Annette Taddeo recounts having to end her wanted pregnancy during abortion bill debate
TALLAHASSEE, FLA. 3/2/22-Sen. Annette Taddeo, D-Miami, urges the Senate to approve her amendment to the bill prohibiting abortion after 15 weeks of pregnancy, Wednesday at the Capitol in Tallahassee. The amendment failed. COLIN HACKLEY PHOTO

Annette Taddeo was trying to get pregnant when she was faced with a medical emergency.

The debate in the Florida Senate over an abortion bill included Sen. Annette Taddeo describing her own “tough situation” that required a procedure to save her life: an ectopic pregnancy.

An ectopic pregnancy occurs when the fertilized egg implants itself outside the uterus. Left untreated, it can cause a life-threatening rupture.

“It’s a fetus growing, but it’s not ever going to be a baby that’s going to be born,” Taddeo said, as Democratic Sen. Lori Berman held her hand and she seemed to hesitate to find the words.

Taddeo was introducing an amendment that asked to drop the bill’s requirement for two doctors to sign off on an abortion for a fatal fetal abnormality beyond 15 weeks after last menstruation. It was part of Wednesday’s lengthy debate on legislation (CS/HB 5) that would be the biggest change to a woman’s right to an abortion in Florida since Roe v. Wade.

“I did have to go through the excruciating pain of having to go to the hospital, having to get a procedure, having to get all the things in order,” Taddeo said. “And I just can’t imagine having to go through this situation and having to not just get your doctor to sign something about the necessity of the procedure, but then having to go to a second doctor.”

During debate, Sen. Tina Polsky said that she too had suffered the same experience.

Treating an ectopic pregnancy is considered an emergency and treatment involves administering methotrexate, so the fertilized egg stops growing. This treatment is not recommended for pregnancies that are further than nine weeks along.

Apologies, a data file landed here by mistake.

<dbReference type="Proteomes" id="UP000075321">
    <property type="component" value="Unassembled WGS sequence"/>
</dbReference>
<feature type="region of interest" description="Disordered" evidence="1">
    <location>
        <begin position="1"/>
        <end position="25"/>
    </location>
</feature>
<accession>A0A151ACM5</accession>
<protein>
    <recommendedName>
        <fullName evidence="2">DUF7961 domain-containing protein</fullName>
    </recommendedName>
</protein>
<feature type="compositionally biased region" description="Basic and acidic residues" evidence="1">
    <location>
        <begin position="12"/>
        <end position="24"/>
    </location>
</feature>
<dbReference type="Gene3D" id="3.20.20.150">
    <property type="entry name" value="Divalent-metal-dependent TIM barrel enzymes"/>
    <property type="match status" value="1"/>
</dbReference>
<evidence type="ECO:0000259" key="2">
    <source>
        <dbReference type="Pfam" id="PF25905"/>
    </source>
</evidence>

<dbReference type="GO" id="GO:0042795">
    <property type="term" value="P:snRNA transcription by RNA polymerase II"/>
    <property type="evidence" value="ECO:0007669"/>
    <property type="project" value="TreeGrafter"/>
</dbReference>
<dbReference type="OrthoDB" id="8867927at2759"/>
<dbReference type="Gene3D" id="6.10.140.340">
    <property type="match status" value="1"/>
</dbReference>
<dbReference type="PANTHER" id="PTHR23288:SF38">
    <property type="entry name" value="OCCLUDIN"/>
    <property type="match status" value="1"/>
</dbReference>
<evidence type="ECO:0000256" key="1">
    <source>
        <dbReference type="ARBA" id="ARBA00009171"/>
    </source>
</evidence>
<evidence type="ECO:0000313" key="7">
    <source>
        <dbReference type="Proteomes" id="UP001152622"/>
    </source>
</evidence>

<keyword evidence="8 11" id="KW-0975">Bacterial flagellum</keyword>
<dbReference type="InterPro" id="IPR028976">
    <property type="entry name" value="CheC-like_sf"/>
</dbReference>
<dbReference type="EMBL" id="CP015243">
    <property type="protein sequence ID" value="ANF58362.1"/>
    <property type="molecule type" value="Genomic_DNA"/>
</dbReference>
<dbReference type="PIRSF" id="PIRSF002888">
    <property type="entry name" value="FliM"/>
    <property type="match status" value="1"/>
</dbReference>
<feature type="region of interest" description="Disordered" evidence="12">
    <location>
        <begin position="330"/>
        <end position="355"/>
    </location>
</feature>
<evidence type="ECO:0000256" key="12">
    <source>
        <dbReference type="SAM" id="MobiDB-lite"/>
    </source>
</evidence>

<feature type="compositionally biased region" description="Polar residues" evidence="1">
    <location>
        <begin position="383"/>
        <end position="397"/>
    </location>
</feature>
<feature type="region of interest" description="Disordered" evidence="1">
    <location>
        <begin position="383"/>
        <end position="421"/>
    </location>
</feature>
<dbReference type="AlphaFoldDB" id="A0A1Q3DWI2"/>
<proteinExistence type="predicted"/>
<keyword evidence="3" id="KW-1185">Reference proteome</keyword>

Republican Sen. Kelli Stargel, who is sponsoring the 15-week ban, said an ectopic pregnancy does not require two doctors to sign off on the procedure.

“That’s not actually a pregnancy in their uterus,” she said. “An ectopic pregnancy is something that’s very serious and if left untreated would cause an emergency and an emergency does only require one doctor.”

Still, Taddeo pointed out that no other medical procedure requires two doctors sign off on it. Democratic Sen. Loranne Ausley said she represents 10 rural counties without a single obstetrician/gynecologist in them.

The amendment failed with 23 against it and 15 for it.

Anne Geggis

Anne Geggis is a South Florida journalist who began her career in Vermont and has worked at the Sun-Sentinel, the Daytona Beach News-Journal and the Gainesville Sun covering government issues, health and education. She was a member of the Sun-Sentinel team that won the 2019 Pulitzer Prize for coverage of the Parkland high school shooting. You can reach her on Twitter @AnneBoca or by emailing [email protected].


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